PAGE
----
This total lunar eclipse — the only one this year and the last one visible in North America until 2021 — will be perfectly timed for late evening viewing and is unlikely to be interrupted by clouds.
Lunar eclipses are scientific magic. You thought silly human beings had power? Watch in awe as the familiar bright moon disappears, transforming into a dull, crimson spot. Skywatchers across North and South America can check this one out.
Even if your Sunday evening won't include a cup of hot cocoa and standing outside patiently with fellow nerds to watch a slow-moving shadow, you'll probably notice the moon is red if you're outdoors between about 9:30 p.m. and 10:30 p.m. Here's what's going on:
The first full moon of January is called a wolf moon. This one is also a supermoon, appearing slightly larger and brighter to observers than normal because its orbit brings it closer to earth this month. The moon's oval orbit means it's 252,000 miles from our planet at the far end, and 226,000 miles at its closest approach, or roughly within a Toyota Corolla's average lifespan.
The curtain opens on the real show at 7:36 p.m. Arizona time, as JPL/NASA's site shows. The moon, which will be in the eastern sky, has now entered the outer part of the earth's shadow and will stay there for 57 minutes. NASA says that part might not be noticeable to everyone.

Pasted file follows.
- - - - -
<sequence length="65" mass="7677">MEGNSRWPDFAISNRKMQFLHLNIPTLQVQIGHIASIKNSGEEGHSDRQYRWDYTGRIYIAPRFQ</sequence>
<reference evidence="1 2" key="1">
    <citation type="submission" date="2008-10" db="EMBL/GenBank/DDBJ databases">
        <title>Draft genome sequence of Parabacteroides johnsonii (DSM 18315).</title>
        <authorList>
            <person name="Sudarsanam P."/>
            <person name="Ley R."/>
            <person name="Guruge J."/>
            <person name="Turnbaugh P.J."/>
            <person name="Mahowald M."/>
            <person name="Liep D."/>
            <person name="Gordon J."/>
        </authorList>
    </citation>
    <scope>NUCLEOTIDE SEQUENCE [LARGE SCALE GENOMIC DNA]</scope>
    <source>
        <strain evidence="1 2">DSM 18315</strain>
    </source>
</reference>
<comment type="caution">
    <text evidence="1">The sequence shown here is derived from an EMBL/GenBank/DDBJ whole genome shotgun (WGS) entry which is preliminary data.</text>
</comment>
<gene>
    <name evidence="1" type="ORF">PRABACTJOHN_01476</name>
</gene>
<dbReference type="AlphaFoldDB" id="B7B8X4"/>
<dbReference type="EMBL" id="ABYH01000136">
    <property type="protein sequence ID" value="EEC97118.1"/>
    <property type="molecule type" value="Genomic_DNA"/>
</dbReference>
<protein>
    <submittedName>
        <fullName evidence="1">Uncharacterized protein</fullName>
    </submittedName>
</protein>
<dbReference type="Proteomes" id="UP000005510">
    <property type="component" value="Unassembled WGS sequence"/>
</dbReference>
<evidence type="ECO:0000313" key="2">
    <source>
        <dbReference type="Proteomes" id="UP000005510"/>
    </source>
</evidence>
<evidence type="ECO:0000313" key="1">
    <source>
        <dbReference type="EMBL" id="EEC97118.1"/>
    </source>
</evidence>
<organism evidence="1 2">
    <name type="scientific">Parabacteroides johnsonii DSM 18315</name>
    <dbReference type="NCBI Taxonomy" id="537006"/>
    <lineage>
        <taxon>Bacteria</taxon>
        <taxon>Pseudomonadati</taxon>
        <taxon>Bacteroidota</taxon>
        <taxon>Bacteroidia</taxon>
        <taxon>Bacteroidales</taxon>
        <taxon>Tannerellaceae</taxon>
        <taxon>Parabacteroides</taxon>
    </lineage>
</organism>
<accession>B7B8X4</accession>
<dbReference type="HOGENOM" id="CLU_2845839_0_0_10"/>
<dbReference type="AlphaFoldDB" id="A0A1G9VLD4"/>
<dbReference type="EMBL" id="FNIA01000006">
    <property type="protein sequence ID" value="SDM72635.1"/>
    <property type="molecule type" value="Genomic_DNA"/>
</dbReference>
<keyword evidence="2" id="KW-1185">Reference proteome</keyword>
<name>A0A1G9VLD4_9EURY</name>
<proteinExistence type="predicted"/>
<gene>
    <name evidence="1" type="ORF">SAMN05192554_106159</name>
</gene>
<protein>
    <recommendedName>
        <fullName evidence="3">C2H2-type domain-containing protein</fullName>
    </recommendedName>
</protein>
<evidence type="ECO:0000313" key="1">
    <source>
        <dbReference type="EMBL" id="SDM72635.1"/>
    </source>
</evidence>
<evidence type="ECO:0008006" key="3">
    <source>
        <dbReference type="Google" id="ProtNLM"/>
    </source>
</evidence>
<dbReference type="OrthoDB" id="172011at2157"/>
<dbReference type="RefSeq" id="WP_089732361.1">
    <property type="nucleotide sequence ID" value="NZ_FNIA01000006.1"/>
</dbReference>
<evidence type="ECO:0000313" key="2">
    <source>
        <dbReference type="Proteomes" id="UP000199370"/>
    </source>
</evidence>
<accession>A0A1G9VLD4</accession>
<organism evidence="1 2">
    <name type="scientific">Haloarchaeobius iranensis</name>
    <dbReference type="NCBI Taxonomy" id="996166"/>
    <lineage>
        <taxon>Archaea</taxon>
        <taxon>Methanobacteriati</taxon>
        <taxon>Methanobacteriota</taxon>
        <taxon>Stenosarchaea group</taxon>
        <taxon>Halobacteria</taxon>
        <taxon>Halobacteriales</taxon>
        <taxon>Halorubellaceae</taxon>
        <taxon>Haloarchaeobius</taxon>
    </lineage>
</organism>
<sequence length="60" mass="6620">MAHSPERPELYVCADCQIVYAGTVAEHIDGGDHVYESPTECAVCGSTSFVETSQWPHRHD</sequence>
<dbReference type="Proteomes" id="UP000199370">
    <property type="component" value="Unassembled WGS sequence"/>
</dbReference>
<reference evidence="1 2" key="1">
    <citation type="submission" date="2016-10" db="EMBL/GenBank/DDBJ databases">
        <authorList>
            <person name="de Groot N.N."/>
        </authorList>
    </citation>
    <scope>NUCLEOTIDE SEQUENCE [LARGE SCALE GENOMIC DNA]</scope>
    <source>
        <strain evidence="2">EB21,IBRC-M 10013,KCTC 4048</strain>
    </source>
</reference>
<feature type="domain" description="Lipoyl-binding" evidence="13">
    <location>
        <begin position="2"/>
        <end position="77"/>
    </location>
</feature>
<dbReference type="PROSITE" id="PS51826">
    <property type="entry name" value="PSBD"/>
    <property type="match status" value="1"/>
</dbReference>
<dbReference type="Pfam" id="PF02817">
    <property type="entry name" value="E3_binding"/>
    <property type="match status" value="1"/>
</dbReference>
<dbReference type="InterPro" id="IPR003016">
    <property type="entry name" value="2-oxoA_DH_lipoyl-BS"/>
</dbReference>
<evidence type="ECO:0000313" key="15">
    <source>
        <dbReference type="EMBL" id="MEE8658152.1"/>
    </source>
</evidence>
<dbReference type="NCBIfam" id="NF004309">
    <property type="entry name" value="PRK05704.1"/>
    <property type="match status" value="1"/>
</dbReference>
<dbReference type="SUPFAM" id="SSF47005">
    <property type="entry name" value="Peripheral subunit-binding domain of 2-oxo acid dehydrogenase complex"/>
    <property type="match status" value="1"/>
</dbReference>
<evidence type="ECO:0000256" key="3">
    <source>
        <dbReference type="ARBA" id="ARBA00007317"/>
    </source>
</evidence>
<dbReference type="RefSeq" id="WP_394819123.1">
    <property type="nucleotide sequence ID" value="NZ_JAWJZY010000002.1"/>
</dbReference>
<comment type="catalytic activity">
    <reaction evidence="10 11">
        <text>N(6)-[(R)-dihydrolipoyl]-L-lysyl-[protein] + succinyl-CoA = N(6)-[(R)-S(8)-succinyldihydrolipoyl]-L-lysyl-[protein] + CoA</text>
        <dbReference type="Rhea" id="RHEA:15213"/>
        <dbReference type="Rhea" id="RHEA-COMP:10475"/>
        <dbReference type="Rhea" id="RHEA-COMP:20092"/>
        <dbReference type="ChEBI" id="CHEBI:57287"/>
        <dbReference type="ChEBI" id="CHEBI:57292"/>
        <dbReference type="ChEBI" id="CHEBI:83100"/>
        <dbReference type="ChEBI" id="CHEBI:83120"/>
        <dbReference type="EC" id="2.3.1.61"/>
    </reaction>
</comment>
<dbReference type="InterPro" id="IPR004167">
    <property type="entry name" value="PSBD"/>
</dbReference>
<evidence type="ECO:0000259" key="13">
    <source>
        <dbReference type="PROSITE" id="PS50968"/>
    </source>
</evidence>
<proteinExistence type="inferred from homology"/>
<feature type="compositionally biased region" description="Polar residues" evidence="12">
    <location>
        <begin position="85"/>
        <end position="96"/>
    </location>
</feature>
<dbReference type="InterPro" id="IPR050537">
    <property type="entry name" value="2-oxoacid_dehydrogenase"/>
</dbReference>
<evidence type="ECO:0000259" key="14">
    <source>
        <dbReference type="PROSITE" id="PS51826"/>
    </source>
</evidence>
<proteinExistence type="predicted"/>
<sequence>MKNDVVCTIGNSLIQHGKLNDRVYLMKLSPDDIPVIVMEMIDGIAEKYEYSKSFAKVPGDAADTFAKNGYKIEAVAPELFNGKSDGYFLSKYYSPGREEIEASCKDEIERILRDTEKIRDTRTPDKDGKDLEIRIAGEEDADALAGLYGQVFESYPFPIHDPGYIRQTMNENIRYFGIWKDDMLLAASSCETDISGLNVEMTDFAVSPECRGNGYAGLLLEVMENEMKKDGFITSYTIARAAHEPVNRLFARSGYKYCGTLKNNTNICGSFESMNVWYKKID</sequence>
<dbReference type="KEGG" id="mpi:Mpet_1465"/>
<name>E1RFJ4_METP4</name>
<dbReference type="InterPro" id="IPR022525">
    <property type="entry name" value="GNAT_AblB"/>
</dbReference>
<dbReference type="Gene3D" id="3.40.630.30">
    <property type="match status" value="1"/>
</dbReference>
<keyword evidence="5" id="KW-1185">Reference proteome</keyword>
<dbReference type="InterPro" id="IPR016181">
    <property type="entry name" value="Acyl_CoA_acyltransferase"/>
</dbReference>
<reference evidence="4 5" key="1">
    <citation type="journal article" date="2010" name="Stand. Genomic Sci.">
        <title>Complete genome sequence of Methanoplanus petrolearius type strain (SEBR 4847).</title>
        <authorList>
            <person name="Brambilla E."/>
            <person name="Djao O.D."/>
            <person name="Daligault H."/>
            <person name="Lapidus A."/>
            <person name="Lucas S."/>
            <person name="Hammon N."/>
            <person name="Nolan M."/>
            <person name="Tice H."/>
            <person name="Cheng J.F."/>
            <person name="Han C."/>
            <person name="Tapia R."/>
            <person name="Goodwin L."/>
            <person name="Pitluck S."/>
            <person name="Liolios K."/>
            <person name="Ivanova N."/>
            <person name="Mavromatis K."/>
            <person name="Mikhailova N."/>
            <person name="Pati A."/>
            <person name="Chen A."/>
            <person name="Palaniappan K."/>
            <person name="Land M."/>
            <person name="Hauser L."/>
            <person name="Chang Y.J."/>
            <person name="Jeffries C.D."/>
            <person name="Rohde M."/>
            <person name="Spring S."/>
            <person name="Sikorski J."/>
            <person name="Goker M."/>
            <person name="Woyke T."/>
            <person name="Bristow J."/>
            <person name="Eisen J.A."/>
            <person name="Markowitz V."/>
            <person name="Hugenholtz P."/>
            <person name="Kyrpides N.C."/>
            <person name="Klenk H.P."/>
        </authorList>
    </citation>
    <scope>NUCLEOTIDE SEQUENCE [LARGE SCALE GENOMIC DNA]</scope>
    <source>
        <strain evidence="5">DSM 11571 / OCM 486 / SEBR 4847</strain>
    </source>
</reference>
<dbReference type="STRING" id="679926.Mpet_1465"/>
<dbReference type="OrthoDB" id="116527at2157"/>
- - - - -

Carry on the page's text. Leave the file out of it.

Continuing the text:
At 9:33 p.m., the moon will start to move into the umbra, the darkest part of the earth's shadow. The full moon will shrink as the shadow gobbles it up. Then the moon will reflect a cottony, red-orange light, finally becoming the super blood wolf moon. That light comes from the sun, of course, but as it passes through the earth's atmosphere it's stripped of its blue wavelengths, leaving a sunset red to shine on the moon.
At 9:41 p.m., the moon will be fully inside the umbra, reaching its most-eclipsed point at 10:12 p.m. The darkness begins to recede from the moon's surface at 10:43 p.m., leaving the umbra completely by 10:50 p.m.
Some scattered clouds are likely on Sunday night, meteorologists at the National Weather Service told Phoenix New Times this week. They predict — with the caveat that their predictions may not be perfect — that the sky will probably be mostly clear, allowing for good viewing.
So don't forget to look up on Sunday night at about 10 p.m. to catch the lunacy of this hyper-adjectival, astronomical event.